Report: US Army plans to enlist college athletes | SehndeWeb

Desperate to meet recruiting goals and faced with a dwindling population of Americans eligible for service, the U.S. military is considering an initiative to fund thousands of college athletic scholarships in exchange for compulsory service for student athletes, according to an exclusive investigative report by Sportico.

The proposal, which Defense Department leaders and elected officials have reportedly discussed for months, aims to address the military’s ongoing recruiting problems by tapping into the vast pool of healthy and physically fit young Americans. of the National Collegiate Athletic Association to bolster the ranks of the armed forces. . (A 2018 independent study by the nonpartisan Council for a Strong America found that approximately 71% of Americans between the ages of 17 and 24 are unqualified for military service, with obesity being the leading factor at 31% potential disqualifications.)

As reported by Sportico, the idea was pitched to military officials by Dave Maloney – a former Auburn University varsity athlete turned military contractor, whose Orchestra Macrosystems struck a lucrative deal with the Air Force. The so-called Scholar-Athlete Intelligence and Leadership Program (SAIL-P), Maloney says, not only aims to provide DOD with a steady stream of recruits, but could also save varsity athletics threatened with elimination due to budget cuts – programs Sportico calls “non-paying teams,” such as tennis, wrestling, and lacrosse. (The NCAA’s football and basketball programs would be exempt from the proposal.) Maloney touted his recruiting concept as a “21st century service path.”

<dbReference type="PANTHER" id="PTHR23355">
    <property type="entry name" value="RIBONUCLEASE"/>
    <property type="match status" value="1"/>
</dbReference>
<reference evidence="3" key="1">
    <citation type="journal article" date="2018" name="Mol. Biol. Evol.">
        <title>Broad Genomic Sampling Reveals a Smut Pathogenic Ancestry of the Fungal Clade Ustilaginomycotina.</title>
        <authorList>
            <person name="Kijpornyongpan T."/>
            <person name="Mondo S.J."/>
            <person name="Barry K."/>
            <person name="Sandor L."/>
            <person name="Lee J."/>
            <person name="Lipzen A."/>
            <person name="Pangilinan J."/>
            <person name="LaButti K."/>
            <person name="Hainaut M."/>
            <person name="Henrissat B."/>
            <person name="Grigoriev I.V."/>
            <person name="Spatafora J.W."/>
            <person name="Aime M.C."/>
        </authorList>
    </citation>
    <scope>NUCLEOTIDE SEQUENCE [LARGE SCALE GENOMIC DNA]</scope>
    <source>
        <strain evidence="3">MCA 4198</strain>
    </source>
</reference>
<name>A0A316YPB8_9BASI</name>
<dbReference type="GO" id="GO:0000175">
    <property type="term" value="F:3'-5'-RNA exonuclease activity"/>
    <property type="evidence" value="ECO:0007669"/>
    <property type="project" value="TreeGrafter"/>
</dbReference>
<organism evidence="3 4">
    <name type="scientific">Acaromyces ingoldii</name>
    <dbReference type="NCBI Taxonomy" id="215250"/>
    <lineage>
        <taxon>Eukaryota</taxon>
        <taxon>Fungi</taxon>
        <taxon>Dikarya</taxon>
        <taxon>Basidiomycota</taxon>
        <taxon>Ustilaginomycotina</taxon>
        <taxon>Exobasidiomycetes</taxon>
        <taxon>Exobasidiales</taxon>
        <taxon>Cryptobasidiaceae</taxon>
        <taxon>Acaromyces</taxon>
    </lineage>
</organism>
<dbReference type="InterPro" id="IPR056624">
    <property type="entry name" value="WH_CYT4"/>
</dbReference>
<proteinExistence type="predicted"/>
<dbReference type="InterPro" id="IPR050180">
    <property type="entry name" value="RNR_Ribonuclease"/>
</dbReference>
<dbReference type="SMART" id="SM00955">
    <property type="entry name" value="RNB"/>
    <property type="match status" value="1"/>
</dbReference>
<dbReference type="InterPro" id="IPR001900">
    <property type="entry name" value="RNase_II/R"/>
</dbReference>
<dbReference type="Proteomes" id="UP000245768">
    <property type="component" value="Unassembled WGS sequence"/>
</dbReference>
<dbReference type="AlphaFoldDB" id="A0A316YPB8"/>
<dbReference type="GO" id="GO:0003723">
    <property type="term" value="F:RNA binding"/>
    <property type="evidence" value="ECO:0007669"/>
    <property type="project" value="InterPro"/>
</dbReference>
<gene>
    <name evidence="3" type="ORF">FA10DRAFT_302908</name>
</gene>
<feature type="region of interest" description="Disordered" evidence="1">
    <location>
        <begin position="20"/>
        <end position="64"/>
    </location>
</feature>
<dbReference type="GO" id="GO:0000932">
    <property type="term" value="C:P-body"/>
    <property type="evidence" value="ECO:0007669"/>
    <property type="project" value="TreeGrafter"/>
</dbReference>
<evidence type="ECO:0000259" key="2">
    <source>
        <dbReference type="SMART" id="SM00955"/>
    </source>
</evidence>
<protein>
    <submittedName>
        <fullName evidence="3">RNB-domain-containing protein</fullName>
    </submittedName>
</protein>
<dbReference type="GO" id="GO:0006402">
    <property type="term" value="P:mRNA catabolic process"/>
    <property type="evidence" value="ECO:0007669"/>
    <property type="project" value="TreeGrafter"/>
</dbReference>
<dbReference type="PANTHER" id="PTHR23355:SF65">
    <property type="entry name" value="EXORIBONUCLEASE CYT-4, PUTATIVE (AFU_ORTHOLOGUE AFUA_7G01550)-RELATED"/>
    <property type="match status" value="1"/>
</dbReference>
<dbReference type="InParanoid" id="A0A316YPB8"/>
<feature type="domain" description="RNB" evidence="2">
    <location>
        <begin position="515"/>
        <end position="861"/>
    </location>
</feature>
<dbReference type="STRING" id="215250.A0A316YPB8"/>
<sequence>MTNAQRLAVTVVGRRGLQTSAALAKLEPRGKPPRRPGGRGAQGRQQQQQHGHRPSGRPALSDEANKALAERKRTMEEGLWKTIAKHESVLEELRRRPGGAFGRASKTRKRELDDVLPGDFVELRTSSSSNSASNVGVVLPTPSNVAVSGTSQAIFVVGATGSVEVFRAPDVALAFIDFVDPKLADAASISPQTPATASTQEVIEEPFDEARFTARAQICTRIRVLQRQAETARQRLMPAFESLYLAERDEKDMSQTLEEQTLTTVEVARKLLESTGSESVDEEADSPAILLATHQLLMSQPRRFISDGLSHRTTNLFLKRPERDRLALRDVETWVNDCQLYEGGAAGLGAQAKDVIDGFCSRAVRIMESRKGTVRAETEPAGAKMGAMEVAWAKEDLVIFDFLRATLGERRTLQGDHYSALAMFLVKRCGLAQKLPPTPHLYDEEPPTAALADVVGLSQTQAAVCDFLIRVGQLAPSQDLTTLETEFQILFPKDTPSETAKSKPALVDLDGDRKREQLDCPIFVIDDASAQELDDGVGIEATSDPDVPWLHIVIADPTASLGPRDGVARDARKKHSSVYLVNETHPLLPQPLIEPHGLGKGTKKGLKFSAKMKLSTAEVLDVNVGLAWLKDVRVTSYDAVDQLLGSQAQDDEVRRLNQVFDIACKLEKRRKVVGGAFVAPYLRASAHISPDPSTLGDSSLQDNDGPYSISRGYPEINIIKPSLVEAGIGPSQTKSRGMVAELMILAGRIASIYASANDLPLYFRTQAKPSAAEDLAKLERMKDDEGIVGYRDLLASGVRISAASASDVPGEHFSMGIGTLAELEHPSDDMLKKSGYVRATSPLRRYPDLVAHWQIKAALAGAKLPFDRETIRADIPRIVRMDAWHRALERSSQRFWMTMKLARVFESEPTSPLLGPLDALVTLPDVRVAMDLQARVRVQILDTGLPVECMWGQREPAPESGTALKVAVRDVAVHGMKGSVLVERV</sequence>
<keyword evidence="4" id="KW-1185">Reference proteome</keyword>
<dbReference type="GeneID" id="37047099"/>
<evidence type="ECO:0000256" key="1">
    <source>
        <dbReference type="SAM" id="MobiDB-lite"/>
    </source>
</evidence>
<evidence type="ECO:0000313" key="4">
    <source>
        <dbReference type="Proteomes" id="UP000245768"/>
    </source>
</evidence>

The NCAA regulates the number of scholarships schools can award to student-athletes, and each sport has its own scholarship limit. Data published by Sportico reveals that schools can only offer 10 scholarships to male swimmers and divers, despite an average organizational size of around 28 athletes. For women’s softball, only 12 scholarships are available for a roster of approximately 23 players. SAIL-P, according to Maloney, would allow schools to fill these scholarship gaps to fund thousands more varsity athletes – however, as Sportico notes, a school is unlikely to be willing to violate NCAA regulations.

In an interview, Maloney claimed that he and a team of paid advisers including several retired high-ranking military leaders had already pitched the idea to many Pentagon officials as well as most members of the Senate Committee on Force. armies, among others. An email provided by Maloney from James Seacord, acting director of the DOD’s Office of Human Capital Management, praised the concept, saying it could “identify potential beneficiaries who have sports star potential. , but who also have high aptitudes and interests in the things we care about (on the civilian side), especially foreign language, STEM and cyber.(The military has amplified its efforts to target recruits on technology in recent years, going so far as to create an Army esports team in 2018 after the service fell short of its recruiting goals that year. the Air Force soon followed.)

An NCAA spokesperson, however, said Sportico that the organization was unaware of the proposal and declined further comment. Those who spoke officially with the publication offered mixed reviews of the proposed recruiting concept. “I have a hard time understanding how you’re going to convince student-athletes to commit to anything other than an athletic scholarship,” said Tanner Gardner, director of operations for athletics at Rice University.

Yet the Army already provides funding for athletes through scholarship programs at its service academies, where a variety of sports are played across all three NCAA divisions — and college athletes interested in the Army are still eligible to apply. join the Campus Reserve Officers Training Corps (ROTC) programs at their respective schools. However, the grueling time commitments of ROTC and college athletics are often unmanageable for some students; according to Major General Johnny Davis of the Army Training and Doctrine Command, only 500–700 NCAA athletes comprise the Army’s 27,000 ROTC cadets on college campuses. “There’s nothing stopping an athlete from going to their nearest ROTC and saying, ‘I’m interested in serving in the military,'” Davis said. Sportico. “It’s a bold idea, but I think there are other ways from a recruiting perspective.”

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